Our tiny home was a disaster so don’t make the same mistakes as us – the red flags to watch out for #tiny #home #disaster #dont #mistakes #red #flags #watch #englishheadline


A COUPLE has issued a warning to others after they had to pay over $60,000 for an incomplete tiny home.

Lindsay and Eric Wood decided to downsize after they realized their budget was too tight to move into a traditional house or apartment.

Lindsay and Eric Wood embarked on their tiny home journey in 2017


Lindsay and Eric Wood embarked on their tiny home journey in 2017Credit: Instagram/tinyhomelady
The couple was left with an unfinished home after their builders went out of business


The couple was left with an unfinished home after their builders went out of businessCredit: Instagram/tinyhomelady

The couple attended a tiny home festival in Arlington, Texas, in 2017 in order to find a builder that would design and customize their dream home.

“We went there and found the builder on the last day, the last hour. We were so excited,” Lindsay told Insider.

The Woods decided to partner with Alpine Tiny Homes.

“They were personable, we liked some of the aspects that their tiny homes were about. We also had enough time to sit down and chat. It’s not a quick decision,” Lindsay said.

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The couple began to work with the company in November 2017, and were quoted $90,000.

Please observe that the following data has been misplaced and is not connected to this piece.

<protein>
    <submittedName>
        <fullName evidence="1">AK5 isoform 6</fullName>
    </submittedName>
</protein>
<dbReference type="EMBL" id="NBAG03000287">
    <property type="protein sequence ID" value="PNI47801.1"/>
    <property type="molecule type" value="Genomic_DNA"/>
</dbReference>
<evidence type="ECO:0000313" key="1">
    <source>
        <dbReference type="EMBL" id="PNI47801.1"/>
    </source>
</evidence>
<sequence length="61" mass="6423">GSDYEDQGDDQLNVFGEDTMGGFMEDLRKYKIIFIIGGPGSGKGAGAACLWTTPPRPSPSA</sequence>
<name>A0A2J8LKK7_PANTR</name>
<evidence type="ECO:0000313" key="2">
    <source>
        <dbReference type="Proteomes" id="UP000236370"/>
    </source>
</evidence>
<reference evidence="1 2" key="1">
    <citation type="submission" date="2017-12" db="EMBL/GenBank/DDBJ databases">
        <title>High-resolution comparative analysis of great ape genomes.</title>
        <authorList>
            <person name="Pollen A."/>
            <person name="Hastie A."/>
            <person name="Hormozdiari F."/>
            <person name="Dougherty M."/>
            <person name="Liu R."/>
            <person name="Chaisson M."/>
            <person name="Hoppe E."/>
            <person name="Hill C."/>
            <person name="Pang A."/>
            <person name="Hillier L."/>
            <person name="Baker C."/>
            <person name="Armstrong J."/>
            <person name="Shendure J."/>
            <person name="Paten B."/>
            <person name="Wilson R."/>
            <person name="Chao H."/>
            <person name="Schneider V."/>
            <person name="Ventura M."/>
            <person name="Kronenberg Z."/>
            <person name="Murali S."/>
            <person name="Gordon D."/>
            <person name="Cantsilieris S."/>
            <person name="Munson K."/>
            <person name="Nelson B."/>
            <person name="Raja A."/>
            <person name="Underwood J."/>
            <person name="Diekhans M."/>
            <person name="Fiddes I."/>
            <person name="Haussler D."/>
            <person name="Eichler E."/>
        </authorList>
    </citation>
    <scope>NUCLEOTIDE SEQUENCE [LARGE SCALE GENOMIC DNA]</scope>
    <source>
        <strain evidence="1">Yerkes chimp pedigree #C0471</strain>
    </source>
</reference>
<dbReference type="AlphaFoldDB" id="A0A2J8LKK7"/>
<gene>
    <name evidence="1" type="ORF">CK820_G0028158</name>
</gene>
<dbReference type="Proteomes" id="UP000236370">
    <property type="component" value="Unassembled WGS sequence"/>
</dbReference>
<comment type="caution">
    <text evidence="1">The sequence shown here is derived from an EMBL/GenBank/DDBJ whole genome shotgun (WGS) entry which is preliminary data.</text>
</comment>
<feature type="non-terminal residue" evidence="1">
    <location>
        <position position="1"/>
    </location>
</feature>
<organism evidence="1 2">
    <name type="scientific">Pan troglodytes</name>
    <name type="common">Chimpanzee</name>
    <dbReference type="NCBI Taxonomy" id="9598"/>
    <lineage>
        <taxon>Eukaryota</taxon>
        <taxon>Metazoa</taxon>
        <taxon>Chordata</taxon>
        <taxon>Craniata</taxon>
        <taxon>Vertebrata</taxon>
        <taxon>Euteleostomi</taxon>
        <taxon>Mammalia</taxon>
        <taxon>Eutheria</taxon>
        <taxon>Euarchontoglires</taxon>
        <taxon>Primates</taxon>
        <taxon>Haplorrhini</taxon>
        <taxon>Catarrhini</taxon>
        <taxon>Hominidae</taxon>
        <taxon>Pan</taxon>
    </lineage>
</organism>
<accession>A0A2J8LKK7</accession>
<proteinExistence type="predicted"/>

Their dream home was going to include a rooftop deck and a rock-climbing wall, according to Lindsay.

Over the next several months, the couple had constant communication with the company over email and phone.

However, the couple said that midway through the build, they received a “nightmare” phone call from Alpine Tiny Homes.

They learned that the company had gone out of business, and their home was not finished, according to Insider.

The Woods claimed that they had to pay $65,000 for their incomplete tiny home, which was just a shell at that point.

Brian Hawkins, who ran the sales and marketing for Alpine Tiny Homes, told Insider that he understood why the couple was upset.

“The situation surrounding Lindsay Wood’s home is definitely a difficult one, and I completely understand why she was upset about it. We all were,” he said.

The couple decided to pick up their home from Alpine Tiny Homes’ headquarters in Utah.

Lindsay said that the home didn’t have solar panels, a rooftop deck, dropdown patio, or rock climbing wall as promised.

It also had no appliances or the windows that Lindsay had requested, Insider reported.

“[I felt] totally overwhelmed. It was a punch in the gut,” she said.

The couple told Insider that they signed an “as-is” agreement, meaning that the builder could not be held responsible for any mistakes found later down the line.

After traveling for two days with their incomplete tiny home, the couple said that they discovered it had the wrong axles and wheels attached.

The couple hired another building company, J&R Trailers, to inspect the home.

“The house was underbuilt, and it needed to be a lot more beefed up to be safe,” one of the new builders told Insider.

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The couple decided to complete the process themselves and did so over the next eight months.

They now run a tiny home consultancy service, The Tiny Home Lady, to help others with their downsizing journeys.

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